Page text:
Lord of Our Labor

August 27, 2005

Read: Gen. 2-3; 2 Thess. 3:6-12; Matt. 25:14-30

Lord of Our Labor. When Jesus becomes Lord of our life, do we become ambitious and upwardly mobile, or do we remain content with our state in life.

  1. Jesus the laboring man: Mark 6:3; Luke 2:51; 3:23. In his early years, Jesus lived at home in Nazareth, was obedient to his parents, and learned the carpentry trade. He entered his public ministry at age 30. To what extent is Jesus’ work career a model for all humanity? Should we avoid formal education? Should we honor the working man as well as the scholar?
  2. Work before and after sin: Genesis 2-3. What does the early history of the human race tell us about the value and motive for work? How has the incarnation changed this perspective, if at all?
  3. Everyone a worker: 2 Thess. 3:6-12. Paul emphasized that everyone should be a diligent worker. Given that emphasis, how can one encourage the spirit of compassion for those who cannot work or will not work?
  4. Work and the advent: Matt. 25:14-30. Jesus’ parable of the talents places a great deal of value on those who are found working when the master returns. How does the psychology of “advent” affect our ability to lay plans and carry out even long-range plans?From a biblical perspective, Matthew 24-25 is one of the best passages for establishing the point that the imminence of the advent should not disrupt the normal routine of life. The master will return as unexpectedly as a thief (24:43-44; cf. 24:45-50); and when the master was gone, he expected the workmen to keep using their talents faithfully until his (unexpected) return (25:14-30)Both C. S. Lewis and Thomas Merton provide us with striking quotations which reinforce the importance of maintaining a “life-as-usual” perspective in the face of the Advent. Merton was asked how the Shakers could turn out such marvelous furniture in view of the fact that they believed Jesus could return at any time without even a moment’s notice. Merton responded: “When you expect the world to end at any moment, you know there is no need to hurry. You take your time, you do your work well.” (cited by Rodney Clapp, “Overdosing on the Apocalypse, Christianity Today, 10-28-91)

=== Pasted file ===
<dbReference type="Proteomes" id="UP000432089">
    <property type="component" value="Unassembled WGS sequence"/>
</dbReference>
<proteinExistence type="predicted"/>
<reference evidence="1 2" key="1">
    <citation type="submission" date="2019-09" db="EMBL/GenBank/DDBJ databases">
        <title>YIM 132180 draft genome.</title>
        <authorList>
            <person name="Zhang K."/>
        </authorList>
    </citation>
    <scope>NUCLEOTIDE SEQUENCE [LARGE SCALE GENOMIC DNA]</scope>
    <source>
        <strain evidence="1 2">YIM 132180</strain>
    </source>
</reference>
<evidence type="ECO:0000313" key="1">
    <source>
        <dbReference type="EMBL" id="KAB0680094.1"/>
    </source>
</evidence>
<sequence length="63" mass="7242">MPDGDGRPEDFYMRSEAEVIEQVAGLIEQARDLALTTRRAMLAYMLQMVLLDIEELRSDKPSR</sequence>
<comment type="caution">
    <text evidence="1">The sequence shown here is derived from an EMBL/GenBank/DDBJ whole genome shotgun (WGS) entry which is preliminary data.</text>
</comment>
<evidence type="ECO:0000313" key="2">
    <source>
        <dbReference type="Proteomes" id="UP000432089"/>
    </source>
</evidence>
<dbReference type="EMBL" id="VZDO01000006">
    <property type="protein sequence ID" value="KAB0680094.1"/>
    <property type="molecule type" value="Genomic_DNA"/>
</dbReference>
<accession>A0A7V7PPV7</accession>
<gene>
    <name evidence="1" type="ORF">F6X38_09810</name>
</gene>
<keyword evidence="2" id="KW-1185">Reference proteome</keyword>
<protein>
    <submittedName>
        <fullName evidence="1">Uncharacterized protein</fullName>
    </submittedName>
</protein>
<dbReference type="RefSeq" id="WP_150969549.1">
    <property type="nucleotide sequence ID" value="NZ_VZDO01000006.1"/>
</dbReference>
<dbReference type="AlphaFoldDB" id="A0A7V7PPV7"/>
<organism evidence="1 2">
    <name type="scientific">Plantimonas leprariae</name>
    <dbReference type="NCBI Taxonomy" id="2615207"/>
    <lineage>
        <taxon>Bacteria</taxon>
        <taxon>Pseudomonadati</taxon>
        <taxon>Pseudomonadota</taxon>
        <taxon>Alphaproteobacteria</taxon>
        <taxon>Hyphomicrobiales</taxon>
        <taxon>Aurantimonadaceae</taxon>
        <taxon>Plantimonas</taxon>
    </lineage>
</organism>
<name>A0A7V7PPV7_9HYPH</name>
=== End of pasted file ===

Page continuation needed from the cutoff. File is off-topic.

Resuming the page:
Lewis couched his point about the need for constant preparedness in the form of a warning to those who think that they might be able to predict the time of Jesus’ return:

    “We must never speak to simple, excitable people about ‘the day’ without emphasizing again and again the utter impossibility of prediction. We must try to show them that the impossibility is an essential part of the doctrine. If you do not believe our Lord’s words, why do you believe in his return at all? And if you do believe them must you not put away from you, utterly and forever, any hope of dating that return? His teaching on the subject quite clearly consisted of three propositions. (1) That he will certainly return. (2) That we cannot possibly find out when (3) And that therefore we must always be ready for him.” (C. S. Lewis, “The World’s Last Night” in The World’s Last Night and Other Essays 107)

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